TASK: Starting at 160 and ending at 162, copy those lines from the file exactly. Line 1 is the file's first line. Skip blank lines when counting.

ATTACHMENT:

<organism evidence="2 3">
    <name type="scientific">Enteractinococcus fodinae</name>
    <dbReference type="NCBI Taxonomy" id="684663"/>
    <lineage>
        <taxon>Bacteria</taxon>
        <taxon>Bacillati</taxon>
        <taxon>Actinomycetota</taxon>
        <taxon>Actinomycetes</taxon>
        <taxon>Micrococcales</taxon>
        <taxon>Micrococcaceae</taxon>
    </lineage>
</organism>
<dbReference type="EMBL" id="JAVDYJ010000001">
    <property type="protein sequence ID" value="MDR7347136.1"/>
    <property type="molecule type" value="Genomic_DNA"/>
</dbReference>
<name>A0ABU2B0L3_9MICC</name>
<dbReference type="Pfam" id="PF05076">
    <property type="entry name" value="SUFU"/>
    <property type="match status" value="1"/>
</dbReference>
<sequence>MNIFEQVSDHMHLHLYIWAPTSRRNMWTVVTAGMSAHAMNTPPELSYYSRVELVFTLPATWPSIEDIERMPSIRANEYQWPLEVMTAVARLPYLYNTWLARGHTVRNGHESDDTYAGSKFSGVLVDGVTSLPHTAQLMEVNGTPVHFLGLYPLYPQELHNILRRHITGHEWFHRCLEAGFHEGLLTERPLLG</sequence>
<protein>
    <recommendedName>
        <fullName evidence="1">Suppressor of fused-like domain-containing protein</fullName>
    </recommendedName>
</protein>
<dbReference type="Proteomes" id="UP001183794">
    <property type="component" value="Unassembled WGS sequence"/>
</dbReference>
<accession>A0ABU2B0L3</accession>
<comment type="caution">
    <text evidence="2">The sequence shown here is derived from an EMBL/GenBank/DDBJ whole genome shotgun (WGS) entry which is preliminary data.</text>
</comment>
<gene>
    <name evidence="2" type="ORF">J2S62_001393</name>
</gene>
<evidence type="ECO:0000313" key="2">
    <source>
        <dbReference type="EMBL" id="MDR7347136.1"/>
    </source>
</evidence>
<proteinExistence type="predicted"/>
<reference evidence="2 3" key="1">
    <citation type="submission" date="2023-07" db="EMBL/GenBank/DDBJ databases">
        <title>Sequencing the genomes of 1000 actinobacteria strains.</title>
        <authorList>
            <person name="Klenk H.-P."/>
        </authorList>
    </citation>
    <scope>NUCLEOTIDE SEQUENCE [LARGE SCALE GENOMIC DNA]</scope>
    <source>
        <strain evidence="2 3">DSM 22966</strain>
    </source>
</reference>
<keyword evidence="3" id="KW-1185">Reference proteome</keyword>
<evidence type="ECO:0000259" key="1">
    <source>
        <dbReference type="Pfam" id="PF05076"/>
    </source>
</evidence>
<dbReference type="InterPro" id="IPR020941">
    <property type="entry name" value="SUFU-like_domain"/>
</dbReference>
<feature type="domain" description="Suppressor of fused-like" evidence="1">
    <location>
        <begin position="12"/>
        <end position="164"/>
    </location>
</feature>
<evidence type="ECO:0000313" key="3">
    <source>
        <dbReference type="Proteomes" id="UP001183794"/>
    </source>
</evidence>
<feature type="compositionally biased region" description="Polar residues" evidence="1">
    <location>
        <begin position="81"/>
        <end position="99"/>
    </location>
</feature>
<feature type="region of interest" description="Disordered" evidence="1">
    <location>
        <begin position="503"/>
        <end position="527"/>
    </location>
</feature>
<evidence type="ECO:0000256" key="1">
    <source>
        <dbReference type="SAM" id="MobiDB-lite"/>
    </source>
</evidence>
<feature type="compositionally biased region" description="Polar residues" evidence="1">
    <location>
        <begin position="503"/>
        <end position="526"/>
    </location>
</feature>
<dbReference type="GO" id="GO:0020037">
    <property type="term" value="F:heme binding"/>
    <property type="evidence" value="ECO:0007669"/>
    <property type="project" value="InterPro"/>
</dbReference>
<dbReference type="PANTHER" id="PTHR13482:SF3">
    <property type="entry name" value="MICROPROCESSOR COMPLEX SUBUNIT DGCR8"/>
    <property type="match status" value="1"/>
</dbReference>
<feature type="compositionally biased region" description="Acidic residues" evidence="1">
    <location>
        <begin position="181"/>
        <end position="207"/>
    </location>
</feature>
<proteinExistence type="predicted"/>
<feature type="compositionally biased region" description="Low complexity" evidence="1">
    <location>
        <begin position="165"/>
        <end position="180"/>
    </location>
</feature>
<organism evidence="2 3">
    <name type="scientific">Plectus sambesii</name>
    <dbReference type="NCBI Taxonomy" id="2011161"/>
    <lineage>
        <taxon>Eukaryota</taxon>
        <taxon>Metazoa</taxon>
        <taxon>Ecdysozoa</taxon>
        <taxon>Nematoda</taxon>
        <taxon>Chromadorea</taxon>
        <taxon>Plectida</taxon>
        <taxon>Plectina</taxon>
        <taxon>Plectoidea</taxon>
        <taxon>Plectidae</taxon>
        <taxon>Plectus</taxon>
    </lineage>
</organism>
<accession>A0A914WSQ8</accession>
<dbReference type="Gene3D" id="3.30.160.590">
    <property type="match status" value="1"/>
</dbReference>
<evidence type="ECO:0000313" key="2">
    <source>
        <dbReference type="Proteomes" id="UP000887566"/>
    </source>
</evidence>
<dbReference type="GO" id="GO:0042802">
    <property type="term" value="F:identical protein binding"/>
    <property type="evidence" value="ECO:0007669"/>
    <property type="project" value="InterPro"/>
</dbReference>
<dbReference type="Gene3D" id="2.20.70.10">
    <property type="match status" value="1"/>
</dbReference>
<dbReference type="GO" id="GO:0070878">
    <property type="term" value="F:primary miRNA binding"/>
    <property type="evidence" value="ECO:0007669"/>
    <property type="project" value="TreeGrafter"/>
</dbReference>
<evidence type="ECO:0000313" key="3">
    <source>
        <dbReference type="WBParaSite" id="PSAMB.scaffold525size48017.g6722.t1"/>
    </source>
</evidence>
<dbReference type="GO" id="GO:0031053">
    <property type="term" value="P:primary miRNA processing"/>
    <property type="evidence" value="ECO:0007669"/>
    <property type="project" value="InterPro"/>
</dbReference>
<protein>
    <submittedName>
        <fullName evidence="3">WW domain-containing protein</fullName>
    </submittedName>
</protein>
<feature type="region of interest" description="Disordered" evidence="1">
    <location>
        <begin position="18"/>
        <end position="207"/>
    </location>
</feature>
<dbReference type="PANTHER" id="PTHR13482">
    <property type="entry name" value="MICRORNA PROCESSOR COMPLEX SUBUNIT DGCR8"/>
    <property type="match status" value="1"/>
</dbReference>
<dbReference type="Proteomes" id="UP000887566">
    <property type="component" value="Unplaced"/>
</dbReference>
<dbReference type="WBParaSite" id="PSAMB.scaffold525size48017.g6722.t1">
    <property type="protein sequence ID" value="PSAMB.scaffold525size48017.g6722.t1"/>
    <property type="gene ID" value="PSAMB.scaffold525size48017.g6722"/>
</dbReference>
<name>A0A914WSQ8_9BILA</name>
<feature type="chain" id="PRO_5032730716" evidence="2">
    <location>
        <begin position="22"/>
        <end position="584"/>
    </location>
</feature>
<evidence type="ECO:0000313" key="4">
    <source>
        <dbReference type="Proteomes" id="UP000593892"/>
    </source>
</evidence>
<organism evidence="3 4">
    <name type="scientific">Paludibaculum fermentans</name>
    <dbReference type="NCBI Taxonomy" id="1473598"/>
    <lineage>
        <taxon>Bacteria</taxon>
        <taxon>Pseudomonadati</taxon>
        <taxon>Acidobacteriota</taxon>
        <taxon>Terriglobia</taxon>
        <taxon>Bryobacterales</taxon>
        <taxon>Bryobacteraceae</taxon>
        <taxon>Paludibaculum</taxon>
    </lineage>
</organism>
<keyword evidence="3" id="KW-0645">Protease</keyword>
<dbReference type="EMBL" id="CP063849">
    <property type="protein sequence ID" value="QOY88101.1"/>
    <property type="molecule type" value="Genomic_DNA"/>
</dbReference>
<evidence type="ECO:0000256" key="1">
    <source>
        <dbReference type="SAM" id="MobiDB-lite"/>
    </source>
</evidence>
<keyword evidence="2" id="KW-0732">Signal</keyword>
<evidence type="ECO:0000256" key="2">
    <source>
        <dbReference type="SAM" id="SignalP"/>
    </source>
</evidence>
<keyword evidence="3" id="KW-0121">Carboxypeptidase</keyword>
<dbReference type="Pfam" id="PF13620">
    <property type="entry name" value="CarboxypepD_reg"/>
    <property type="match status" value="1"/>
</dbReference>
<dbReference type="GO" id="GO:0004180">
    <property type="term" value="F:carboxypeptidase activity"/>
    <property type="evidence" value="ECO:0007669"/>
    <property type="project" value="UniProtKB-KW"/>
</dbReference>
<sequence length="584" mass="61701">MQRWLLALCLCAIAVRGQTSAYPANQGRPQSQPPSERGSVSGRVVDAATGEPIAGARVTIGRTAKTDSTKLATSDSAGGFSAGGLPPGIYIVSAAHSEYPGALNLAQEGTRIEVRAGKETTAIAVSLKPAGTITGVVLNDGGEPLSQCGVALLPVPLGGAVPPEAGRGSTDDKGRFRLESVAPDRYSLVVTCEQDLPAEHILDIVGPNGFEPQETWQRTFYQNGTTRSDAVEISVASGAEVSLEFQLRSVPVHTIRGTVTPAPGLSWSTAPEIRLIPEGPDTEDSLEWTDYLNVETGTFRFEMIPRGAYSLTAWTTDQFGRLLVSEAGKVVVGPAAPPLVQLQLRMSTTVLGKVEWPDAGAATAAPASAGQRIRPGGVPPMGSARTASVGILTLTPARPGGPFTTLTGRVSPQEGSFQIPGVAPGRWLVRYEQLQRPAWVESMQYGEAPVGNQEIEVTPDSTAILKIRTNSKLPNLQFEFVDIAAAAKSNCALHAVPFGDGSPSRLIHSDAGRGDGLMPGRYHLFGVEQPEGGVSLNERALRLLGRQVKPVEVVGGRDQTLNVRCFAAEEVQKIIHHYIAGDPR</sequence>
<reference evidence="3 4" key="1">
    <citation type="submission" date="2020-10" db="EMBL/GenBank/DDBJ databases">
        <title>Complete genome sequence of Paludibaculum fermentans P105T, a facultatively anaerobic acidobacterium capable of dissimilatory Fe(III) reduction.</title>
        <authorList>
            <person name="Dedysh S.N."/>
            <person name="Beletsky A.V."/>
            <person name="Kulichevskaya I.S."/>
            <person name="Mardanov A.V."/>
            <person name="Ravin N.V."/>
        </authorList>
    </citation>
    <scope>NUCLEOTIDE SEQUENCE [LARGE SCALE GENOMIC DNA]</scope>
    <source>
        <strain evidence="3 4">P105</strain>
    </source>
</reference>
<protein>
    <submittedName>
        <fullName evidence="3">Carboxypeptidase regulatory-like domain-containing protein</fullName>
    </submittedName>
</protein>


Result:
    <source>
        <dbReference type="WBParaSite" id="PSAMB.scaffold525size48017.g6722.t1"/>
    </source>